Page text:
Classification of Dyes on the basis of Application

Classification of Dyes on the basis of Application:

Dyes are the chemical substances used to impart colour to fabrics, foods, and other objects for their beautification and distinction. They are capable of getting fixed to the fabrics/objects permanently and are resistant to the action of water, soap, light, acid and alkalies.

  • Acid Dyes- These are azo dyes and are characterized by the salts of sulphonic or carboxylic acids. These are usually applied to wool, silk and nylon and have no affinity for cotton. Example- Orange I, Orange II, Methyl Orange, Martius Yellow and Naphthol Yellow.
  • Basic Dyes- These dyes contain Amino group in unsubstituted (-NH2) or Substituted form (-NR2) as chromophore (colour bearing group) or auxochrome (colour enhancing group). These form water-soluble cations in an acid solution which then react with anionic sites present on the fabrics and thus get attached to them. These are used to dye modified nylons, polyesters, paper, leather, wool, cotton etc. Example- Aniline Yellow and Malachite Green.
  • Direct Dyes- These also belong to the class of azo dyes and are used to dye the fabrics directly by placing it in an aqueous solution of the dye. These are suitable for those fabrics which can form H-bonds with the dyes. These are used to dye wool, silk, nylon, rayon and cotton. Example- Martius Yellow and Congo Red.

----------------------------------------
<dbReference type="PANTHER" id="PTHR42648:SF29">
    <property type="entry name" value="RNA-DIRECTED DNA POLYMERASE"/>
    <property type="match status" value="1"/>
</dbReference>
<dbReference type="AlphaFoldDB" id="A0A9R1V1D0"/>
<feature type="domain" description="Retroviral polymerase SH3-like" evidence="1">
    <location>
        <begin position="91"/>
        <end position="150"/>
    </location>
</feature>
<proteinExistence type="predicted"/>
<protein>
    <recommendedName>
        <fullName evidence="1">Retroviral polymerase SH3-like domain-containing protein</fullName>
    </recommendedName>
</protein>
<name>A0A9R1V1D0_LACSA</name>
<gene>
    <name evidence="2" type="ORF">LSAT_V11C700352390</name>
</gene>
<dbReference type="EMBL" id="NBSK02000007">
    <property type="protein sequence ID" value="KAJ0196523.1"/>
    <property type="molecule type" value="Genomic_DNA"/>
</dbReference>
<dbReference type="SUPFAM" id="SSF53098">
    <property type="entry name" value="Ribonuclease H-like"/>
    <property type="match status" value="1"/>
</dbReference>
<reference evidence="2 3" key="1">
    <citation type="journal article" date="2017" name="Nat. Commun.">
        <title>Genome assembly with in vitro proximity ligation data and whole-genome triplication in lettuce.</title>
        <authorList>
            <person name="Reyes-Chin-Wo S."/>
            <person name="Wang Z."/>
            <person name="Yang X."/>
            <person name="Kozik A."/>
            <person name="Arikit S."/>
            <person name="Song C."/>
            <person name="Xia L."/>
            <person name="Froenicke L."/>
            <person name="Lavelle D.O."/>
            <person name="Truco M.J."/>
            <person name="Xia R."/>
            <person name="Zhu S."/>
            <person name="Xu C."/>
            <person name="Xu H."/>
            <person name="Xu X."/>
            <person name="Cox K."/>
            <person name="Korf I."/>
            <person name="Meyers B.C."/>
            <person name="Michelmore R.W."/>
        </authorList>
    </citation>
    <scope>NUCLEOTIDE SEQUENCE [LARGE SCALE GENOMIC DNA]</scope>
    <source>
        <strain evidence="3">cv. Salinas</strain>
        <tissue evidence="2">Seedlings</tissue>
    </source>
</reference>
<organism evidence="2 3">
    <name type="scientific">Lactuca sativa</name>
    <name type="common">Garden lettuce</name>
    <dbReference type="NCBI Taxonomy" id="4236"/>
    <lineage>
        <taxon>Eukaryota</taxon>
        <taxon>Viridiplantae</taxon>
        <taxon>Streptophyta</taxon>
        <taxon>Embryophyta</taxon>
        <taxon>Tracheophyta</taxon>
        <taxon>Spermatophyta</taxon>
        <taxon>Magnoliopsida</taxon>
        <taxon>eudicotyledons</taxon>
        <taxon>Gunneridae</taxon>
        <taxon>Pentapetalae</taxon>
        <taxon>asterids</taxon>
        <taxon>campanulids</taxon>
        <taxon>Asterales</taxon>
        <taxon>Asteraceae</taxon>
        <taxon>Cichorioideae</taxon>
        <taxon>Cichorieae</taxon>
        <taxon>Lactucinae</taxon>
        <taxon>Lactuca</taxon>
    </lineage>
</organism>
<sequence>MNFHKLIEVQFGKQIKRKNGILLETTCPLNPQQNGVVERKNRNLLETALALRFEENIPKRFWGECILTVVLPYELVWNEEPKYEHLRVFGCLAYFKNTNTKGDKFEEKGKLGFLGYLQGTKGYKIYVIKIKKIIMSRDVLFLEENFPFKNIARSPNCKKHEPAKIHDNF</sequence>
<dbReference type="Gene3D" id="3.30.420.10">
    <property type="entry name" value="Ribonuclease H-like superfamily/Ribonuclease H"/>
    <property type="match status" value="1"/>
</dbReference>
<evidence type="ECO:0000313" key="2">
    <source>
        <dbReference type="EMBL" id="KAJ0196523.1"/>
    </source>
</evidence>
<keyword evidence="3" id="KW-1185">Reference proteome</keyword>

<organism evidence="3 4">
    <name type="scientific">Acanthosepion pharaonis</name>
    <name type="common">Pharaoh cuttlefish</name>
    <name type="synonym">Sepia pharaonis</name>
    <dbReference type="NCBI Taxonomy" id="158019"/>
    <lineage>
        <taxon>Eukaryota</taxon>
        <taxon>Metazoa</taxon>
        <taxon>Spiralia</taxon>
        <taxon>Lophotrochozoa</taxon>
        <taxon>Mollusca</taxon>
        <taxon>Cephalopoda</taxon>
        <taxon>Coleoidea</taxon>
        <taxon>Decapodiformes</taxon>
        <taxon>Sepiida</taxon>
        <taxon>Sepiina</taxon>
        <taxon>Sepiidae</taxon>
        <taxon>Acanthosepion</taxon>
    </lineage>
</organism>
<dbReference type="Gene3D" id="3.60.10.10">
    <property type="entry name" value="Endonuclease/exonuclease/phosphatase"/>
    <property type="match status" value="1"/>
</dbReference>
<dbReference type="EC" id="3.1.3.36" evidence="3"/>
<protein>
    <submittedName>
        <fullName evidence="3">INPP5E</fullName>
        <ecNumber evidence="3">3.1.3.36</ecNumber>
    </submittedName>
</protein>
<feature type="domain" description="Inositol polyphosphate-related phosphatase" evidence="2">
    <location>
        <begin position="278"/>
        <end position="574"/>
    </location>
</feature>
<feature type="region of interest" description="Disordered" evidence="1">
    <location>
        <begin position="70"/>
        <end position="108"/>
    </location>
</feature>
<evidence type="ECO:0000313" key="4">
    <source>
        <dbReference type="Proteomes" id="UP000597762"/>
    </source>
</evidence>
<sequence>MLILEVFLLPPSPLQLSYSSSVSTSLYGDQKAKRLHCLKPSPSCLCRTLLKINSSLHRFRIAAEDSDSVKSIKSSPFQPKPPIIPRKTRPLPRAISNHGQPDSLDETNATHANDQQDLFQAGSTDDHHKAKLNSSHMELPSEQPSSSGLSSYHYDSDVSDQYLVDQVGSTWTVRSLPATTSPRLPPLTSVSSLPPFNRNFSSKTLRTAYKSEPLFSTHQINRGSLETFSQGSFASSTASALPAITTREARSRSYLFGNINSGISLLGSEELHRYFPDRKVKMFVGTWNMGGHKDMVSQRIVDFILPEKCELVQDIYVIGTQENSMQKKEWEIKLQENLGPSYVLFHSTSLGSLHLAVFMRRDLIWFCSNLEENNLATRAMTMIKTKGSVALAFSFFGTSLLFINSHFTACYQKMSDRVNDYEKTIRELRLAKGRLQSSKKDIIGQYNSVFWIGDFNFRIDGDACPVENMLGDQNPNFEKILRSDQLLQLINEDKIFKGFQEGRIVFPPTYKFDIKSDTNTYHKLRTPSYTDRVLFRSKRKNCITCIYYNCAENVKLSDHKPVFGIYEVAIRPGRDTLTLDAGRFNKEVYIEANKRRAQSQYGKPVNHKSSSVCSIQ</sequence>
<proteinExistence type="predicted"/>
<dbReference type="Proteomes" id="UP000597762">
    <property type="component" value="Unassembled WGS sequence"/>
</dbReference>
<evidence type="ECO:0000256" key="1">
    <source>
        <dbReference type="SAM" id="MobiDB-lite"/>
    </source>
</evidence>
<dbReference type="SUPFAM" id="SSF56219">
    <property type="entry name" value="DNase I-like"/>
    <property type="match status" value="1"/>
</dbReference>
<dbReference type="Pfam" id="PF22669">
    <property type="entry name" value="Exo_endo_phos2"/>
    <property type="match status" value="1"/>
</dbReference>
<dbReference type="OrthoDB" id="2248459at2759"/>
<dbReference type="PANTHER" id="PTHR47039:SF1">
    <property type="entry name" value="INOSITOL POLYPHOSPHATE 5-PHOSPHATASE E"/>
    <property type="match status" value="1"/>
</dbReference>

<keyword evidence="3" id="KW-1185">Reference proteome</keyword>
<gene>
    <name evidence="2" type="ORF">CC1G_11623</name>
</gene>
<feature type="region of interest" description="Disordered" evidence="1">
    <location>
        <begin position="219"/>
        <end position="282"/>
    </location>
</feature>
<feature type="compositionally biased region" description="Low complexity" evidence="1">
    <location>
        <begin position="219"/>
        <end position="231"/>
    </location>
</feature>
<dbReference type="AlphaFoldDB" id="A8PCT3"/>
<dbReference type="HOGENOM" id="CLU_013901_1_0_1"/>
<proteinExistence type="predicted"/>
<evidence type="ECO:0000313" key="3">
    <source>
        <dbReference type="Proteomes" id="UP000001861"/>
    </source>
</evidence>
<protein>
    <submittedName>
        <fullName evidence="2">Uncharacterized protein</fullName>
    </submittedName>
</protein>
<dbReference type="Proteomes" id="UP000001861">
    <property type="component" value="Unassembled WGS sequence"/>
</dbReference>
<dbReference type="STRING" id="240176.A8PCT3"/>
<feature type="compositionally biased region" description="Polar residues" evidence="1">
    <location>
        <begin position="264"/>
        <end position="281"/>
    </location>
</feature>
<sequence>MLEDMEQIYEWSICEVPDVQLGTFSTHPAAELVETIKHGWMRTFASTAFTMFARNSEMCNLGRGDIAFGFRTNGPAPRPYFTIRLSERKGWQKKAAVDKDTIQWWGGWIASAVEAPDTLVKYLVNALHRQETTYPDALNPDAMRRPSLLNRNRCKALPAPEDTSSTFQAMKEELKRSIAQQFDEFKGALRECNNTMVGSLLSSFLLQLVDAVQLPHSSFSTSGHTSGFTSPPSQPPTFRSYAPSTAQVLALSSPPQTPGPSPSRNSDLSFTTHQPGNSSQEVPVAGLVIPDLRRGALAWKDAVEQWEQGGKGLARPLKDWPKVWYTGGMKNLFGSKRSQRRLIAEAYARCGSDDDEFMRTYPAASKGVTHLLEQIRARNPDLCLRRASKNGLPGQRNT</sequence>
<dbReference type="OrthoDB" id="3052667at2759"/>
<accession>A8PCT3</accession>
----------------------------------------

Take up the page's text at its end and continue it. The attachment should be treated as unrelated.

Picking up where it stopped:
• Disperse Dyes- These are water-insoluble dyes which are dispersed in reagents like Phenol, Cresol etc. before applying to synthetic fibres. These are used to dye nylon, polyesters and polyacrylonitrile. Example- Celliton Fast Pink B and Celliton Fast Blue B.
  • Fibre Reactive Dyes- These dyes contain a reactive group which combines directly with the hydroxyl or Amino group of the fibre. Because of the irreversible chemical reaction, the colour is fast and has a long life. These are used to dye nylon, wool and silk.
  • Insoluble Azo Dyes (Ingrain Dyes)- These dyes are directly synthesized on the surface of the fibre. The fabric to be coloured is soaked in an alkaline solution of Phenol or Naphthol and is then treated with a solution of diazotised amine to produce azo dye on the surface of the fabric. The colour imparted by such dyes is not very fast. These are used to dye nylon, cotton, silk, polyester etc. Example- Nitroaniline red.
  • Vat Dyes- These are insoluble dyes which are first reduced to a colourless leuco compounds in wooden vats by alkaline reducing agents like sodium hyposulphite and then applied to the fabric. After some time, the fabric is exposed to air or an oxidizing agent to get insoluble coloured dye on the fabric. These are used to dye cotton fibres. Example- Indigo.
  • Mordant Dyes- These dyes do not dye a fabric directly but require a mordant which acts as the binding agent between the dye and fabric. For acid dyes, the mordant is a metal hydroxide while for basic dyes it is Tannic acid. The mordant gets attached to the fabric and then interacts with the dye forming an insoluble coloured complex, called Lake. Depending upon mordant used, dyes give different colours. Example- Alizarin (a mordant dye) gives a red colour with Al and Sn salts, brownish-red with Cr mordant and black-violet with Fe mordant.
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